Movie Review: The Hangover II- A Shamelessly Duplicated and Predictable Plot That Offers Rigid and Lazy Comedy

As the opening of Todd Phillips sequel to the highly overrated film The Hangover opens up there is an uncomfortable sense of déjà vu. Everything from the vague opening to the flashback to a previous time is reminiscent of the first installment of the investigative debauchery comedy that came out just two years ago. And the final realization that you’ve been scammed comes near the middle of the movie once you know you can guess every clue, see every joke coming from miles away, and become so bored with the predictability of the script since it’s just a copy and paste job taken from the first Hangover. In fact, this is done so shamelessly it’s quite surprising that one of the pictures in the end credits wasn’t director Todd Phillips pulling a Wesley Gibson by giving everyone in the audience the middle finger. There is no creative driving factor in making the Hangover Pt. II but only the whorish peddling for a big pay check since the producers and filmmakers behind the first film know the film will draw in the summer crowd desperate for a laugh. Well good luck searching for it among the repetitive script, the lazy joke construction, and lack of comedic ingenuity and ultimately being stuck with a movie that is as dreary and uncomfortable as experiencing an actual hangover. Considering that this writing team, and Todd Phillips, had every possibility and production luxury at their fingertips just makes this humorless film all the more disappointing.

Supposing the philosophy on concocting the story for The Hangover II was “if it isn’t broke, don’t bother fixing it” it would have probably been better to follow the better philosophy of “if it isn’t broke, don’t butcher it.” The exact formula of the first Hangover is copied and pasted onto the pages for the second only changing up a few details such as location just to try and make it feel different. What isn’t copied from the first film was that minuscule freshness to a familiar plot and dynamic characters that allowed us to willingly descend into their drug driven chaos. The first Hangover was beyond a doubt overrated but that wasn’t because of its focus on introducing us to new characters that had us involved with them due to their unique introductions and specific character types. This essential vibrant element is lost in the second installment mostly because we know these characters already; there is no mystery to how they’ll react or what they might end up doing in their intoxicated state. This just means that the characters end up doing exactly what we expect them to do as though it was predetermined. Now the only reason to watch these guys go through the exact same scenario, only with slightly modified details, is due to a sadistic schadenfreude ingrained in most movie going audiences. We love witnessing a car wreck as long as it isn’t us, but the simple fact is that the film itself is the car wreck and the actors involved are just mere passengers following a poorly written and lazily constructed script that is just utterly reprehensible.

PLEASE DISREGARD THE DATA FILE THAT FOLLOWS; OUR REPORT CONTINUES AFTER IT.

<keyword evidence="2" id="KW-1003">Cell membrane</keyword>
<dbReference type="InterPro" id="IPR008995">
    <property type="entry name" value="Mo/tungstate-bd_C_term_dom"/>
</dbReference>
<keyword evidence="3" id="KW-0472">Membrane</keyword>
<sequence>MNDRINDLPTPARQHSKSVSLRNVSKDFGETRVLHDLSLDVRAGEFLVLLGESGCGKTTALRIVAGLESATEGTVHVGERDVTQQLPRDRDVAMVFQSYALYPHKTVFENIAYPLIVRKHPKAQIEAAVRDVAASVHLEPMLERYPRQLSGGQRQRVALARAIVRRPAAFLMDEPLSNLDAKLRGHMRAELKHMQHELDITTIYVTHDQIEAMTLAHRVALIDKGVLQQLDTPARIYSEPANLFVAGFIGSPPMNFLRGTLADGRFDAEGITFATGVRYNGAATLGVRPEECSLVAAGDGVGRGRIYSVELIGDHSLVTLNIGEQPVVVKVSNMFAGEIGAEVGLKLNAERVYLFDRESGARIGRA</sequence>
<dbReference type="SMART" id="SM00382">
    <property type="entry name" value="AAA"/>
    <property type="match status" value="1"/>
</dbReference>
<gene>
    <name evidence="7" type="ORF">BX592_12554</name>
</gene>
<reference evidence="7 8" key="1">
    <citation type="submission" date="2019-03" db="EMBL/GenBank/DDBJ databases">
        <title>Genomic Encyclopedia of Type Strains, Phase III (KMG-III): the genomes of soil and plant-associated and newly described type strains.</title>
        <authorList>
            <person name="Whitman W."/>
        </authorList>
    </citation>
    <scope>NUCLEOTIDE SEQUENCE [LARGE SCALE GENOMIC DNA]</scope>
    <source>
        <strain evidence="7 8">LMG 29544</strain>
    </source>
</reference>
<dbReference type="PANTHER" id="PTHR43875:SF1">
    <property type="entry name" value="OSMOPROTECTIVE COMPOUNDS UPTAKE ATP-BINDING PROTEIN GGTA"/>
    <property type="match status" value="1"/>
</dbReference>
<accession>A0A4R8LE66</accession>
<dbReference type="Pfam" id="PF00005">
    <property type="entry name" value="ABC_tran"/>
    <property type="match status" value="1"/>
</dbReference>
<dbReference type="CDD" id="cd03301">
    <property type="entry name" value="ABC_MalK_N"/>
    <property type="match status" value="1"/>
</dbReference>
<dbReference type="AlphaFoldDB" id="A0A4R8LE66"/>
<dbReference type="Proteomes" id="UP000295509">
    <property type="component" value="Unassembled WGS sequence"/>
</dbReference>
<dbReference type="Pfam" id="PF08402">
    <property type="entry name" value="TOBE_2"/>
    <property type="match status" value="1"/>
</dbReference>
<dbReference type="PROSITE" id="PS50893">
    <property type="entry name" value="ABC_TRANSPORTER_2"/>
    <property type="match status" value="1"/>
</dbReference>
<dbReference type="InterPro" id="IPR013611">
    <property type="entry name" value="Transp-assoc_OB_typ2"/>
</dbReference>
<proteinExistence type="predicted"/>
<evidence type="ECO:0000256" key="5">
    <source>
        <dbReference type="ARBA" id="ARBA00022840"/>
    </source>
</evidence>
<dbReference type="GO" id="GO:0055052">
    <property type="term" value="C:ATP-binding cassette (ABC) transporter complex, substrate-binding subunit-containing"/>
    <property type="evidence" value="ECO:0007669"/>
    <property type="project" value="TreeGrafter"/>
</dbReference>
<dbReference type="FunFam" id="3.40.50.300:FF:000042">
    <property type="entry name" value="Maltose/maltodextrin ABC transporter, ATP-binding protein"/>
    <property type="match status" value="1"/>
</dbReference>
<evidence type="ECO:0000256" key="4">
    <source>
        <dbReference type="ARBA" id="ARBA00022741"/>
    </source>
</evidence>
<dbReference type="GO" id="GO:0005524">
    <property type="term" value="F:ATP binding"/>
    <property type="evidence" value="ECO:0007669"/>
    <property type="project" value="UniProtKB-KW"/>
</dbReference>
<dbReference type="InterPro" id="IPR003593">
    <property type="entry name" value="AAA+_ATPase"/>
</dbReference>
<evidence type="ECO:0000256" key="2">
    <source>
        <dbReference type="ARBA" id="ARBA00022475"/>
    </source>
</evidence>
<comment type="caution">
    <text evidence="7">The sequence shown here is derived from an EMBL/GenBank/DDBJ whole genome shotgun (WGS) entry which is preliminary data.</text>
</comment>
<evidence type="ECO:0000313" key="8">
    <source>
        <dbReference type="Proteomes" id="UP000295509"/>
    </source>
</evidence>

Comedy is supposed to be free flowing and the very fact that the Hangover II is locked into a familiar rigid format restricts any possibility for the actors to do something different with their already determined roles. When you can guess each joke as they are blatantly prepared to be served the whole experience becomes bland and lacks that bit of ingenuity that was at least present in the first installment. This is also a huge detriment to the experience because knowing how outrageous it’s going to be defeats the entire purpose of being outrageous. Todd Phillips is no comedic extraordinaire. In fact, his last film Due Date was just an exaggerated remake of Planes, Trains, and Automobiles. But even that film contained a certain personality that offered a few good laughs due mostly to the talents of Robert Downey Jr. The Hangover II just feels like it didn’t even try to do anything different and it’s a major disappointment considering the talents of the cast, the limitless opportunities with a guaranteed high budget, and the success of the predecessor. The Hangover II could have been another fun ride into the depths of depravity and the regrets (or lack thereof) that follow. Instead it is just a duplicated plot that doesn’t utilize possible character arcs and saturates the idea of outrageous comedy by being exactly what we expect it to be, which is the exact opposite of the first film’s experience.

Grade: D+

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